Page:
According to the Office of National Statistics, in 2008 almost 40% of homes in the UK had a dishwasher, up from around 25% in 1998. It is tempting to think of machine dishwashing as comparable to hand washing of dishes but in fact it is a much more complex process and involves a great deal more chemistry.
Hand dishwashing relies mostly on mechanical effort - continuing to brush or sponge (with the help of hot water and a detergent), until the dishes appear clean. With machine dishwashing, mechanical effort counts for less, and the chemistry has to do the cleaning. However, the conditions for machine washing can be both hotter and more alkaline that could be withstood by human hands.
Here we will look at some of the chemistry that goes on inside the dishwasher and relate it to chemistry that you already know. The science of dishwasher products is complex and we can only cover the basics here.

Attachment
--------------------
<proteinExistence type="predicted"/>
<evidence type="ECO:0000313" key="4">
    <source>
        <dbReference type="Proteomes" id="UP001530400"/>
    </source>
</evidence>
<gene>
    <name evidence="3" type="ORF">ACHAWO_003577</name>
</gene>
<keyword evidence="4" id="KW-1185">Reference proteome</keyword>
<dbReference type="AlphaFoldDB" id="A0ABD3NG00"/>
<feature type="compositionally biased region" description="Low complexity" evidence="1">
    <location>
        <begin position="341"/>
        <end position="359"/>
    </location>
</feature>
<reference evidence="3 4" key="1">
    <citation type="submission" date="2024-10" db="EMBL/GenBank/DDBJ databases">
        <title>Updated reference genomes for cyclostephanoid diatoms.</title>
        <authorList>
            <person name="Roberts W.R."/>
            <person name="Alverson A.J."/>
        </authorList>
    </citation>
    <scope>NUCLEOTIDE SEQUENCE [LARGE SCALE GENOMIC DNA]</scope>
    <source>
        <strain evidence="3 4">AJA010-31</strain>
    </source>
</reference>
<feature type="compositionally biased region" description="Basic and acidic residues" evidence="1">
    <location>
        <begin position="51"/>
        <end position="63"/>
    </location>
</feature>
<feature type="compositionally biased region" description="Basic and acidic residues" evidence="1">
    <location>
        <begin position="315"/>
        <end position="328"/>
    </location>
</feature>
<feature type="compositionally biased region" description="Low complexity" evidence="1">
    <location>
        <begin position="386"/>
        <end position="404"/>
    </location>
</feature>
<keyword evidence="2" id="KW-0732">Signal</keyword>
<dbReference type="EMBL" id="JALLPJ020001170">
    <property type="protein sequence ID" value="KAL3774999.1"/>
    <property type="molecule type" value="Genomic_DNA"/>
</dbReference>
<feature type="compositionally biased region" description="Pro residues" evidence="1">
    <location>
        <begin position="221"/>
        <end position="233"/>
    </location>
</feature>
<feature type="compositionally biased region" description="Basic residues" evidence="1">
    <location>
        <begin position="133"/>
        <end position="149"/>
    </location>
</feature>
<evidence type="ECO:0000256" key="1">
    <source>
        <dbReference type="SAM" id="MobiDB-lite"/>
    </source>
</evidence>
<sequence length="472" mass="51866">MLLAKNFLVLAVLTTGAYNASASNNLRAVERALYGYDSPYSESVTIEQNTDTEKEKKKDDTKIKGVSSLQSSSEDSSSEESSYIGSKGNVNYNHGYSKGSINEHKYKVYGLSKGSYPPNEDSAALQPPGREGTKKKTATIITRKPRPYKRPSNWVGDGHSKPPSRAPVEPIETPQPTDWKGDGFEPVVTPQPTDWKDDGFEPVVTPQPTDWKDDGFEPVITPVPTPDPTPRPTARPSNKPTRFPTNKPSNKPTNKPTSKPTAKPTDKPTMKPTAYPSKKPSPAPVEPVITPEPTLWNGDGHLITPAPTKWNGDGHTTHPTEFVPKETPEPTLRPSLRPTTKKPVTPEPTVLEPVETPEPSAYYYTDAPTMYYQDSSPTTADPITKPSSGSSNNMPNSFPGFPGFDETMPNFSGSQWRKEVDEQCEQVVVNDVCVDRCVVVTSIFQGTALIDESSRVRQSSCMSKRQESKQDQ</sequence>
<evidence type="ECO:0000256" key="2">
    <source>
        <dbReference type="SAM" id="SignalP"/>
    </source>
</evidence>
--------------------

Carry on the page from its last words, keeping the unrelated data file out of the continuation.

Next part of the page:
Did you know?
Josephine Cochrane invented the modern dishwasher in 1886.
Cochrane was a wealthy socialite whose servants kept chipping her fine china while hand washing it. She developed a rack and water jet system that was first demonstrated at the 1893 Chicago World Fair.
Figure 1: A product from the Finish range
How does a dishwasher work? (1 of 2)
Before we consider the chemistry, we need to understand the mechanics of a dishwasher, Figure 2. This is essentially very simple.